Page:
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Dec 7, 2014 8:53 AM

10th Sierra Leonean doctor dies from Ebola

The Associated Press

FREETOWN, Sierra Leone (AP) Another Sierra Leonean doctor has died from Ebola, the 10th to succumb to the disease, in what the country's chief medical officer on Sunday called a shocking trend.

Dr. Aiah Solomon Konoyeima died Saturday, according to Chief Medical Officer Dr. Brima Kargbo. His death came a day after two other doctors died from Ebola.

Konoyeima worked at a children's hospital in the capital and was treated at the Hastings Ebola Treatment Center.

Because Ebola is transmitted through the bodily fluids of the sick and dead, it is sometimes called the "caretakers' disease." Hundreds of health workers have been infected in this outbreak, which overall has sickened more than 17,500 people, mostly in Guinea, Liberia and Sierra Leone. Of those, about 6,200 have died.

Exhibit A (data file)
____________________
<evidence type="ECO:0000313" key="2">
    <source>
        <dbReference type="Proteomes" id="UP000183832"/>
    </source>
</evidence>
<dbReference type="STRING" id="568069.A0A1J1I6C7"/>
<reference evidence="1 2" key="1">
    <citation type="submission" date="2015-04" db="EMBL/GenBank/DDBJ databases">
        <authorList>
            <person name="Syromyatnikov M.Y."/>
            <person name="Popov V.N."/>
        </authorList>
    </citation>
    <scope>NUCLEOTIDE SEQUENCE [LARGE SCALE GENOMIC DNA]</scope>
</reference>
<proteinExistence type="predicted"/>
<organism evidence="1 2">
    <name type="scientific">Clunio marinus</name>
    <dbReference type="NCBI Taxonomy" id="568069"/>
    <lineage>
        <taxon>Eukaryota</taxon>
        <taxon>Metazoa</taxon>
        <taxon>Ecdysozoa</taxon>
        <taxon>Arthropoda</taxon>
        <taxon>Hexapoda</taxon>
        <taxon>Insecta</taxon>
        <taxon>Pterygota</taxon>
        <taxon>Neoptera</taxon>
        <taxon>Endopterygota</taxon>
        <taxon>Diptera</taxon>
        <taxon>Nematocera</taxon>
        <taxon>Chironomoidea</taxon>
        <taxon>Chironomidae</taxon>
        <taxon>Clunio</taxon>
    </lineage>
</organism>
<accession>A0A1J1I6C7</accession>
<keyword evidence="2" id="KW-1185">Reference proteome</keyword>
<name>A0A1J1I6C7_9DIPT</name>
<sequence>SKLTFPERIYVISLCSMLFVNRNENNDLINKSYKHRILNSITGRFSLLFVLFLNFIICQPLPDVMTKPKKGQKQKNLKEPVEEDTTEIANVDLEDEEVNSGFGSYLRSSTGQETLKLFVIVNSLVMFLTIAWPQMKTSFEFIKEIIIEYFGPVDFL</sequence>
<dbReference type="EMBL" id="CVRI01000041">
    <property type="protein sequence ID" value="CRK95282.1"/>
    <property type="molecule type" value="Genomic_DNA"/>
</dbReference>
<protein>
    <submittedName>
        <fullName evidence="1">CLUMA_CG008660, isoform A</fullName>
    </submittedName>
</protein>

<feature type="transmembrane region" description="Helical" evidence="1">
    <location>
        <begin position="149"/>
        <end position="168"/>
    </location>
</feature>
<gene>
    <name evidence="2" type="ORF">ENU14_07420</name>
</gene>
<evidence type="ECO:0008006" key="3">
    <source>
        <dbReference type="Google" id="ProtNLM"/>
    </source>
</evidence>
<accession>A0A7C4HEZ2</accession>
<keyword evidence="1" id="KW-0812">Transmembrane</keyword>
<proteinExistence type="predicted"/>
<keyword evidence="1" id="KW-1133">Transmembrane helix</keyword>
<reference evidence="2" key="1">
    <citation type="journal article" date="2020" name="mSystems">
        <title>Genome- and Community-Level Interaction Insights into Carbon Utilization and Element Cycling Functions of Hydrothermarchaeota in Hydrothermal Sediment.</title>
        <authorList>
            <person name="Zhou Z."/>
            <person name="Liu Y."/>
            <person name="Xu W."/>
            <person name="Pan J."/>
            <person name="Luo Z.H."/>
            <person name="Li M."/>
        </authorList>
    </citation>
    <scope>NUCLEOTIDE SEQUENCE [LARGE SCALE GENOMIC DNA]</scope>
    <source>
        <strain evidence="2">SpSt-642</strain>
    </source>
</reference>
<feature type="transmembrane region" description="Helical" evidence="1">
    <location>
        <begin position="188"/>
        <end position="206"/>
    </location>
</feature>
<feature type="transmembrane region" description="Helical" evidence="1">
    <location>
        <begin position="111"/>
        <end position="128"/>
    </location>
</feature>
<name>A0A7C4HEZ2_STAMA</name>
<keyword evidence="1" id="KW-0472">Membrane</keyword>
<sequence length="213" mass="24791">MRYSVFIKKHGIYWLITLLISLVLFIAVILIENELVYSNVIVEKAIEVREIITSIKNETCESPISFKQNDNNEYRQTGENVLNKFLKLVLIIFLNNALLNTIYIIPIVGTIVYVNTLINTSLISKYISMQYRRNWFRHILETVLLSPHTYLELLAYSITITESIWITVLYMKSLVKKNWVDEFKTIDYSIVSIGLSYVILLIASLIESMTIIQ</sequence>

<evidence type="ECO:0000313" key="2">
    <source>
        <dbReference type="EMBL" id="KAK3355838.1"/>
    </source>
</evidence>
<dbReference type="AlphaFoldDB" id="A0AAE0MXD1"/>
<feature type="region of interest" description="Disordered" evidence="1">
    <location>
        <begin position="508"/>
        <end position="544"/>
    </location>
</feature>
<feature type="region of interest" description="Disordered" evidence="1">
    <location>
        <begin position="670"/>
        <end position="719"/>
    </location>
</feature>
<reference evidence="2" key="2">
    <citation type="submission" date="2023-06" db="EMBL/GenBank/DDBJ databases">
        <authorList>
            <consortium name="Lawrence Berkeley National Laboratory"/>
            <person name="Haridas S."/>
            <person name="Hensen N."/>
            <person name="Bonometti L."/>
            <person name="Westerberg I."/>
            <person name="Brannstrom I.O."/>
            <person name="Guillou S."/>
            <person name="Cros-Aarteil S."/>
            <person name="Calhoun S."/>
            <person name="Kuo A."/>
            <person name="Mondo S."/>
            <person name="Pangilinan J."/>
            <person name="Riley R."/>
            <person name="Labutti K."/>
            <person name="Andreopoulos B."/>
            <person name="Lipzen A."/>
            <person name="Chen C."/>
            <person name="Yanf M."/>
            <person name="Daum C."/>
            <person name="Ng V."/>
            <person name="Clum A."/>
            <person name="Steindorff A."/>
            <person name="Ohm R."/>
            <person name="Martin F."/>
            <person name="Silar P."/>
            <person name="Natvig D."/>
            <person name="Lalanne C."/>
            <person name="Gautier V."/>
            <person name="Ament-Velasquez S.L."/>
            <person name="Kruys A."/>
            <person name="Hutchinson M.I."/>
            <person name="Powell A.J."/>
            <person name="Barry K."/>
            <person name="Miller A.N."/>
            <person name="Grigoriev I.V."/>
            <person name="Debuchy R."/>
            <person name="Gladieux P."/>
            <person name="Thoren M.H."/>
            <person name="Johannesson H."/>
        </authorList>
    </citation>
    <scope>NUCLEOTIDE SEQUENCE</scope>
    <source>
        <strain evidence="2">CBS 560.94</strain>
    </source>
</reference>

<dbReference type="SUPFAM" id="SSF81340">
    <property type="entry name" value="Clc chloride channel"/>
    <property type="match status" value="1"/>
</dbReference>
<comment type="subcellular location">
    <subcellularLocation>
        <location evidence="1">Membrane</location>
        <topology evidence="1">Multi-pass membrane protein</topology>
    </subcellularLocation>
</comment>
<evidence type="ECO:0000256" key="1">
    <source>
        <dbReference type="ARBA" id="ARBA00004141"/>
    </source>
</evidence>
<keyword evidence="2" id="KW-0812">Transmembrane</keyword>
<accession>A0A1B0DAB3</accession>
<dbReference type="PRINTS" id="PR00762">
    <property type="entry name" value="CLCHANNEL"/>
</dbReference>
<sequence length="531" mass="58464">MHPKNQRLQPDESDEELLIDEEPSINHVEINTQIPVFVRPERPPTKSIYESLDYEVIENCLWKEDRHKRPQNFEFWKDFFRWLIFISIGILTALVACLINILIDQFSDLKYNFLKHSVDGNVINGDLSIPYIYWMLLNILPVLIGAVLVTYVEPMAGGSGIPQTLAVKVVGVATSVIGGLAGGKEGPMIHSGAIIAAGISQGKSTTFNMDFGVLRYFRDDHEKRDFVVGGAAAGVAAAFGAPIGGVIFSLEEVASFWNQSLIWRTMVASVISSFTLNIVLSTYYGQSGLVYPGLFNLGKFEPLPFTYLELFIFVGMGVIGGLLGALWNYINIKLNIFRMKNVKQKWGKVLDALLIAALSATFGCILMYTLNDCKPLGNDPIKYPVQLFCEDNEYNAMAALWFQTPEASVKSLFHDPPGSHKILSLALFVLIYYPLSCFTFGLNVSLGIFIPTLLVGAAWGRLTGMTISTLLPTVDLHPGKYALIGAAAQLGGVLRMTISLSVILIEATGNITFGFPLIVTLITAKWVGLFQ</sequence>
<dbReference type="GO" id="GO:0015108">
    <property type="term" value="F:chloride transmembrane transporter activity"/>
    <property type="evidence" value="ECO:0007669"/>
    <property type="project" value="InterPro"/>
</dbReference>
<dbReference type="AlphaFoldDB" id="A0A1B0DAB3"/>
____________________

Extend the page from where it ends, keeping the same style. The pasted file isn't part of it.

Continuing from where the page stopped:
In all, 11 Sierra Leonean doctors have been infected; only one has survived. That's much higher than an overall fatality rate of 60 percent for hospitalized patients in the three most affected countries, according to the World Health Organization.

Trying to explain why so many doctors have died, Kargbo said doctors may initially try to manage their symptoms at home and seek treatment later than other patients. He described as "shocking the continuing death rate among Sierra Leonean front-line medical doctors."

But the branch of the country's medical association that represents junior doctors has been pushing for better care for infected medical workers.

The group met Saturday with President Ernest Bai Koroma and asked him to make sure the necessary life-saving equipment was available to treat doctors, according to Dr. Jeredine George, the group's president.

Koroma, according Kargbo, promised that a new unit to treat doctors would open soon. British army medics are already staffing a clinic dedicated to treating health workers.

In recent days, including Sunday, the World Food Program and the British military dropped food by helicopter to residents of Sherbro Island and surrounding islands who typically live by selling their fishing catch, but are struggling with so many markets shut because of Ebola.


Associated Press photographer Michael Duff contributed to this report from Sherbro Island.


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